The Tsilhqot'in are a North American Tribal government of the Athabaskan-speaking ethnolinguistic group that live in British Columbia, Canada. They are the most southern of the Athabaskan-speaking aboriginal peoples in British Columbia; the Tŝilhqot'in Nation before contact with Europeans was a strong warrior nation with political influence from the Similkameen region in the south, the Pacific coast in the west, the Rocky Mountains in the east. They were part of an extensive trade network centred around control and distribution of obsidian, the material of choice for arrowheads and other stone tools; the Tsilhqot’in first encountered European trading goods in the 1780s and 1790s when British and American ships arrived along the northwest coast seeking sea otter pelts. By 1808, a fur-trading company out of Montreal called the North West Company had established posts in the Carrier territory just north of the Tsilhqot’in, they began trading directly and through Carrier intermediaries. In 1821 what was the Hudson’s Bay Company established a fur trade post at Fort Alexandria on the Fraser River, at the eastern limit of Tsilhqot’in territory.
This became the tribal people's major source for European goods. Contact with Europeans and First Nations intermediaries led to the introduction of Eurasian diseases, which were endemic among the Europeans; as they had long been exposed, some had developed acquired immunity, but the First Nations peoples were devastated by epidemics of these new diseases. Infectious diseases with high fatalities for Tsilhqot'in populations: Whooping cough 1845 Measles 1850 Smallpox 1855 Smallpox 1862–1863 Spanish flu 1919 – this epidemic affected European Canadians as well as First Nations, millions of people died internationallyThe isolated position of the Tsilhqot’in may have protected them from the first of the smallpox epidemics, which spread up from Mexico in the 1770s, they may have been spared the measles of the 1840s. Furniss in The Burden of History states that "there is no direct evidence that these smallpox epidemics reached the central interior of British Columbia or the Secwepemc, Carrier, or Tsilhqot'in".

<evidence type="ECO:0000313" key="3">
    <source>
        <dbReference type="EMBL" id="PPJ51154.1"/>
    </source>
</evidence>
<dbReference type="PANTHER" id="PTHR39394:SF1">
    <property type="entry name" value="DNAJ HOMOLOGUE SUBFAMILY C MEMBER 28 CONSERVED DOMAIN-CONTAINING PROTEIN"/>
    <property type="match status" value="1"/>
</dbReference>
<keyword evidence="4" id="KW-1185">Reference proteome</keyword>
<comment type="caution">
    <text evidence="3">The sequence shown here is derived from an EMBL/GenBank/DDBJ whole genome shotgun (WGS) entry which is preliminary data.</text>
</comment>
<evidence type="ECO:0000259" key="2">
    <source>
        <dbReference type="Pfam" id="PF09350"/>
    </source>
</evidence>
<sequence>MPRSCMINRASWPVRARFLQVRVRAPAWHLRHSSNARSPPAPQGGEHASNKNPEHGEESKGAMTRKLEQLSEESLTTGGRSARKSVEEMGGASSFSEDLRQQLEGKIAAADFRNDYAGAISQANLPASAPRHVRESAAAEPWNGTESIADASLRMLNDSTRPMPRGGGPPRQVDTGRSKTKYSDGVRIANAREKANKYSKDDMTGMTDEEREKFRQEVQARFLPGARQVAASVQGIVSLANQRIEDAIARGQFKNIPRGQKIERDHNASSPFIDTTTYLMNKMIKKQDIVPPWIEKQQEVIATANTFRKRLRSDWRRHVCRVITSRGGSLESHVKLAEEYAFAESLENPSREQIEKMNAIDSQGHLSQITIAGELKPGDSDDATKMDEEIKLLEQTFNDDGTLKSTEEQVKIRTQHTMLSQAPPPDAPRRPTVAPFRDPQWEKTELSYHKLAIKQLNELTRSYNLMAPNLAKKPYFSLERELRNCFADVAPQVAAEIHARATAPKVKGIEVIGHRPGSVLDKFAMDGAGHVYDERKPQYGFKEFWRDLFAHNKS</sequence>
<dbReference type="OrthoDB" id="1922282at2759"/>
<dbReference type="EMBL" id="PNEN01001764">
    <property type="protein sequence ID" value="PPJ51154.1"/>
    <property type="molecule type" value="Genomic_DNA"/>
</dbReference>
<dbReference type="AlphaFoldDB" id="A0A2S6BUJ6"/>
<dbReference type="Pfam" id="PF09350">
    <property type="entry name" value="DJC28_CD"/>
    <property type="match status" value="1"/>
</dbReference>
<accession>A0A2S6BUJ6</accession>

However, in the epidemic of 1836–38, the disease spread to Ootsa Lake and killed an entire Carrier band. Oral history of the bands has continued to recount the effects of the many deaths in these epidemics. By the 1860s, miners panned along the Fraser and Horesefly rivers and their tributaries. Various business operators and merchants followed. Farmers and ranchers developed land to provision the mining towns that developed around the merchants; this led to competition for resources between the Chilcotin and Europeans, leading to a stream of events known as the Chilcotin War. Governor James Douglas supported a system of reserves and indoctrination to "civilized" practices such as subsistence agriculture up until his retirement in 1864. Joseph Trutch, the chief commissioner of lands and works, abandoned the reserve policy, set Indian policy as their having no rights to the land. By 1866, BC colonial rule required natives to request permission from the Governor to use lands. Newspapers supported the preempting of native lands, seeing settlers ploughing native burial grounds.